The practice of patient-controlled analgesia expresses the fundamental clinical principle of individualization of medical treatment. It also conforms to the bioethical pillars that form the basis of modern medical practice. These pillars include informed consent, patient autonomy, and the understanding that the existence of a partnership between the physician and the patient favors positive treatment outcomes.

For more than a decade, patient-controlled analgesia has been accepted as the standard in the management of acute post-surgical pain.9 In this setting, the practice has proven to be safe and effective.10-12 Patients treated with this approach are typically more satisfied with their pain control, use less medication, and leave the hospital sooner than patients treated with the conventional approach.9

Patient-controlled analgesia is also widely used in the management of chronic pain in an outpatient setting. Immediate-release formulations of opioid analgesics are routinely prescribed to control breakthrough pain. These dosages are self-administered by patients on an as-needed basis. Perusal of product literature reveals that this common clinical practice enjoys FDA approval.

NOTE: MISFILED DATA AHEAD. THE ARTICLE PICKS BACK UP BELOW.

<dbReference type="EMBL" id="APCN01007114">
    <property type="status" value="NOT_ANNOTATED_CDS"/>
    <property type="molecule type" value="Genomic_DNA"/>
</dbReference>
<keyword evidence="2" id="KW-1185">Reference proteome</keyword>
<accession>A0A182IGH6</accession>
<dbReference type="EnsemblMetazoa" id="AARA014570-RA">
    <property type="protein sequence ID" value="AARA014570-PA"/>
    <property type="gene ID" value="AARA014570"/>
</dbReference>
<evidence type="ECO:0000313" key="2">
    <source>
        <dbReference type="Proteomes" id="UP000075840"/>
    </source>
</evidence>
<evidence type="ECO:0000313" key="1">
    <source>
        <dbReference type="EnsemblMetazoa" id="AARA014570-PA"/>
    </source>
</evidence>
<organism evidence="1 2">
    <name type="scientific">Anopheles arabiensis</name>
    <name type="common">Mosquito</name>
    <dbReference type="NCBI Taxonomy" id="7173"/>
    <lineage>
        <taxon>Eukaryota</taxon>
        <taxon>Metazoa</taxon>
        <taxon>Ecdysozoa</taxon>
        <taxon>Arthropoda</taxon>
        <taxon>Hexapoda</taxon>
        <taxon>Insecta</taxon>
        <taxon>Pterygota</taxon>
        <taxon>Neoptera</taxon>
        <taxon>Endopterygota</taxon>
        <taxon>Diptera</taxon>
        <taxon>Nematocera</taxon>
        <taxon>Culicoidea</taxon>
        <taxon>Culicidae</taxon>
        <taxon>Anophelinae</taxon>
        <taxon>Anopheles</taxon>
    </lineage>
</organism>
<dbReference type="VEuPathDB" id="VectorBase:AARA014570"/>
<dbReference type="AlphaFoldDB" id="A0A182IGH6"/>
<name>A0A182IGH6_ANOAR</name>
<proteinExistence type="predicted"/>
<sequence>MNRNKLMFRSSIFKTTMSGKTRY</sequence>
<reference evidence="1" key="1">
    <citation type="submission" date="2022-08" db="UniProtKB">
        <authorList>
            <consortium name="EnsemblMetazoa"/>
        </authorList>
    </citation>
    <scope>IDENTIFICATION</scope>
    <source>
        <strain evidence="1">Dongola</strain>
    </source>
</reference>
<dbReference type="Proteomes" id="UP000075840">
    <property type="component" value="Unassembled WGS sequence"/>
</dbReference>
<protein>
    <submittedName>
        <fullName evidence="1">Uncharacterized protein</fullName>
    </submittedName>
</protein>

All of the above conditions establish patient-controlled analgesia as an essential element of the standard of care in the management of chronic pain. However, an expert testifying against a pain-treating physician rejects the practice as dangerous:

“So in essence, he was advancing, in my opinion, a self-medication regimen which is — which is dangerous.”1

This attack overlooks the significance of the physiological phenomenon of tolerance. In patients accustomed to opioids through regular exposure, tolerance effectively precludes the occurrence of significant respiratory depression.13 A consensus statement from the American Academy of Pain Medicine and the American Pain Society confirms this:

“It is now accepted by practitioners of the specialty of pain medicine that respiratory depression induced by opioids tends to be a short-lived phenomenon, generally occurs only in the opioid-naive patient, and is antagonized by pain.”14

Therapeutic Goals

Therapeutic goals for the management of chronic pain are two-tiered. Pain relief is the first tier. The second tier is the achievement by the patient of optimal functioning. When optimal therapeutic response has not occurred, the treating physician is obligated to titrate dosages of opioids upwards.